CANTON, Ohio -- "It's borderline overwhelming. ... It's almost like a consistent sense of awe."
That was Curtis Martin's take on being part of the Pro Football Hall of Fame's 50th anniversary celebration and group photo. Martin was speaking for so many of his Hall of Fame teammates, but he could have been speaking for me.
It's surreal to watch scores of Hall of Famers walk past in gold jackets, leaving their hotel rooms on their way to boarding a bus. The former players love being here so much that it feels like an intrusion to be a witness. There are 121 Hall of Famers in Canton this weekend, the biggest collection of all-time greats in one place at the same time.
Here are a few things I learned from them Friday:
1. It took one question and 10 seconds before longtime Minnesota Vikings wide receiver Cris Carter had to pause and collect his emotions. Carter will be the final speaker Saturday night, and his speech will include a lot of tears. Carter reflected Friday on the day he gave up alcohol:
"That day, September 19, 1990, when I stopped drinking, that life choice I made on that day is the most significant thing to getting here," Carter said.
He had to stop for a full minute as he cried after beginning to talk about his counselor who helped him through his personal struggles, repeatedly apologizing to the media.
"I just started on that day trying not to have a drink for one week. ... And here I am, August 1, 2013, and I still haven't had that drink. And I could have ended doing so many different things than what I am right now," Carter said before sobbing again. "Oh my gosh, I'm so sorry. Man."
There was nothing to apologize for: Seeing how much this moment meant to Carter is what makes this weekend special.
2. Bill Parcells told a story about calling Carter when the Philadelphia Eagles placed the wide receiver on waivers. "The Big Tuna" asked Carter how fast he could make it up to New York to play for the Giants. Carter said two hours, and drove up. But the Vikings claimed Carter too and the rest is history.
3. I asked Carter what defined his game: "I catch the ball. You throw the ball, I catch it. You throw it close to me, I catch it. If you make me do something crazy to catch, I still catch it."
4. Baltimore Ravens offensive tackle Jonathan Ogden is excited about speaking first on Saturday night. Don't expect a long speech for him or veteran's committee choice Curley Culp.
"It's like taking a Band-Aid off real quick," Ogden said. "Just get it over with. I'm not the type of guy that wants to talk about myself."
5. Parcells spoke about considering the New Orleans Saints' interim head-coaching position last year. He didn't take the job in part because he "bets" there was one or two people within the organization who didn't want him there.
"Its going to be hard enough. You don't want to be fighting City Hall," Parcells said.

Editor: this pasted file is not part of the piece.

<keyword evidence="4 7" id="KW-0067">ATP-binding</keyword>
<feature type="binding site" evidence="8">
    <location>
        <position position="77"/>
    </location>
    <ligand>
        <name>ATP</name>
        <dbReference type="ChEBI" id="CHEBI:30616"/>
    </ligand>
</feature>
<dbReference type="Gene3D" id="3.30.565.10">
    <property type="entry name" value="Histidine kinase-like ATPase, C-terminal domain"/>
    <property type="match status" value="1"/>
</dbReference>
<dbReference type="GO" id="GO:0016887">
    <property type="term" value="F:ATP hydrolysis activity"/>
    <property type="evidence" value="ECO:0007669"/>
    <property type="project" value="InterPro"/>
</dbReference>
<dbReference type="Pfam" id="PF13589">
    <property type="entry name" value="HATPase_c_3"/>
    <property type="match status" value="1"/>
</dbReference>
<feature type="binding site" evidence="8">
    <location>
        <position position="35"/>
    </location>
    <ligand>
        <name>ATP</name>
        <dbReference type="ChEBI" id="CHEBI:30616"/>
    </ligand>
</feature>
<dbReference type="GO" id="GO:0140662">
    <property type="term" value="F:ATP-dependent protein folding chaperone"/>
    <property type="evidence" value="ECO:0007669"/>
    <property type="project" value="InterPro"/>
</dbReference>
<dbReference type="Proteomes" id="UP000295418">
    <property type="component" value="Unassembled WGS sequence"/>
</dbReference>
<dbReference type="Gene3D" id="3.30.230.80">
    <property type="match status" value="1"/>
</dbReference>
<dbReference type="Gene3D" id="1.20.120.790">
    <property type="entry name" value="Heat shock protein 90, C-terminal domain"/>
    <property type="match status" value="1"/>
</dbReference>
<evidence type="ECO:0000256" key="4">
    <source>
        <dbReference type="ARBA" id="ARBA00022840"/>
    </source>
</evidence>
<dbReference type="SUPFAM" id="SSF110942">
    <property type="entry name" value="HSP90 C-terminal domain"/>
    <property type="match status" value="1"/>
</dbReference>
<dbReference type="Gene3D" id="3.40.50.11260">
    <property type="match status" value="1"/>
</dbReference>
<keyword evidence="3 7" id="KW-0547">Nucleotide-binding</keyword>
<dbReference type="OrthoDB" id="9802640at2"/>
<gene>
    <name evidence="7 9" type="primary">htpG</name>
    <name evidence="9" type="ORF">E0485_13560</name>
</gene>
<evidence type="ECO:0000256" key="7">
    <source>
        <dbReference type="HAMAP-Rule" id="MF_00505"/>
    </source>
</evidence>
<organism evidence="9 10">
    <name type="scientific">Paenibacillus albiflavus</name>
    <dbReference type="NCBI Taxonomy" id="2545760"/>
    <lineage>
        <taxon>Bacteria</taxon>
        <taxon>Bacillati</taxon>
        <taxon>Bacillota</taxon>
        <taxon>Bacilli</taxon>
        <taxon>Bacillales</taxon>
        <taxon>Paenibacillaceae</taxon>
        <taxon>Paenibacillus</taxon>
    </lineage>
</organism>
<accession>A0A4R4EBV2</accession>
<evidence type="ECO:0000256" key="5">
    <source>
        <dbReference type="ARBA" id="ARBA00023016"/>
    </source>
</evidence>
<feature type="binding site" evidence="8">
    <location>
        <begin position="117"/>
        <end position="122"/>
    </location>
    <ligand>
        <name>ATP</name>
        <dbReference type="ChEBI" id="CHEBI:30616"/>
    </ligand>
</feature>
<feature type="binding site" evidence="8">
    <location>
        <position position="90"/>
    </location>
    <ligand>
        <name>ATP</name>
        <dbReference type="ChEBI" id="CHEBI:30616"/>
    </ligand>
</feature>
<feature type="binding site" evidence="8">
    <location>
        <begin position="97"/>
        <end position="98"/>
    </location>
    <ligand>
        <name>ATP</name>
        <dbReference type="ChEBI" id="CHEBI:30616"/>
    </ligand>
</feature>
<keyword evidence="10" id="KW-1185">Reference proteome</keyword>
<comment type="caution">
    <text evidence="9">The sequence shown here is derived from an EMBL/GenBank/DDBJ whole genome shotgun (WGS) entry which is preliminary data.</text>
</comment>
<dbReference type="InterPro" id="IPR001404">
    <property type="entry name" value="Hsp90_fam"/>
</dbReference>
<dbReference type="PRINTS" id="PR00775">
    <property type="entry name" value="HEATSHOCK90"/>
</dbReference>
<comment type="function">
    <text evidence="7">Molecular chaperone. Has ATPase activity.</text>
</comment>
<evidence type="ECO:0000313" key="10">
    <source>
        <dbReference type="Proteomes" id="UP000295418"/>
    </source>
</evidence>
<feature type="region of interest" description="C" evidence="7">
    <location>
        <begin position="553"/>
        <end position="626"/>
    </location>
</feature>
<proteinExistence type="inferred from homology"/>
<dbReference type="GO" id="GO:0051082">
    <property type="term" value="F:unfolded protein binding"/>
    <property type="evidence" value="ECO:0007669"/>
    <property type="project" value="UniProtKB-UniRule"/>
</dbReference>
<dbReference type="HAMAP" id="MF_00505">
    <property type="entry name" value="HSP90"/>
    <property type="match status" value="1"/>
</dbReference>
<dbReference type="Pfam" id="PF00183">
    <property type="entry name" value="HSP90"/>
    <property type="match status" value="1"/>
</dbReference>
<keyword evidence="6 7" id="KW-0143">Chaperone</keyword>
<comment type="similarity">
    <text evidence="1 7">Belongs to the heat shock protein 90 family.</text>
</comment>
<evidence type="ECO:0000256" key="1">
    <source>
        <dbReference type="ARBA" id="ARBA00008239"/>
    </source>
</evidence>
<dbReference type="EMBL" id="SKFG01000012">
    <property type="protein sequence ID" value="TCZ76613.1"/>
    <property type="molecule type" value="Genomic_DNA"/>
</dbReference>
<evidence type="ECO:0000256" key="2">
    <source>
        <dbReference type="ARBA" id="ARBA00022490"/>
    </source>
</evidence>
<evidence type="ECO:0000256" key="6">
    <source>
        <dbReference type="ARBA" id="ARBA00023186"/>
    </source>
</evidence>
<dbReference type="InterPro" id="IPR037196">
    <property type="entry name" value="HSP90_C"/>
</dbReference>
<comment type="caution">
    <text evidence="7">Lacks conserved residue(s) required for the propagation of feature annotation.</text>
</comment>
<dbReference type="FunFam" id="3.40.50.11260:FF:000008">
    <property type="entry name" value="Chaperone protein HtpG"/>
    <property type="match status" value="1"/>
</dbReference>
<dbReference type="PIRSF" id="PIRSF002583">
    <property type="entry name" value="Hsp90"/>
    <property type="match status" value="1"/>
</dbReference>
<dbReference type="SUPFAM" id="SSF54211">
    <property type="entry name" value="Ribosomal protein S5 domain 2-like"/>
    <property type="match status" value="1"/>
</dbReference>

6. Parcells spoke about his love for rebuilding projects, which I found fascinating:
"I hate routine. I really do, even it's a successful routine, I don't like it. I'm just a little ... impatient for the next challenge. That grew as I went along. It did. I can't say that's a great quality," Parcells said.
7. This was a kinder, gentler Parcells. He was reflective, but wasn't afraid to bust the chops of a reporter who stumbled over a question.
"You need to get your facts straight," he said.
8. Parcells said he spoke more with Joe Gibbs on Friday than he ever had in his life.
"You learn to respect your enemies, but you execute all traitors," Parcells said. "That's how it was with Joe. You learn to respect your enemies."
9. Martin said he'll remember Parcells' quips more than anything. Martin recalled Parcells missing a practice for a funeral. When the coach returned the next day, Parcells told fullback Jerald Sowell that he watched the tape of practice and Sowell could have started practice with two eggs on his helmet and they still would have been there when practice ended.
10. Martin, who gave one of the best Hall of Fame speeches of all time last year, says he views that speech like one of his greatest plays. He said the key was speaking without notes.
"I always say, words from the heart go to the heart," Martin said.
11. In a star-filled room, Warren Sapp commanded the most attention and drew the most laughter. Sapp had an on-and-off relationship with the Tampa press, but he had them rolling Friday.
12. Longtime Dallas Cowboys guard Larry Allen was concise with his words, but effective. He was asked why he once hit Cowboys kicker Jose Cortez upside the head after a missed kick in Week 3 of the 2005 season in San Francisco.
"We were out in California for about three weeks," Allen said. "We had a long drive and he missed the extra point. I just couldn't take it anymore."
I'll have more from the entire 2013 class throughout the weekend, including many of them choosing their signature play. Allen's answer was particularly cool.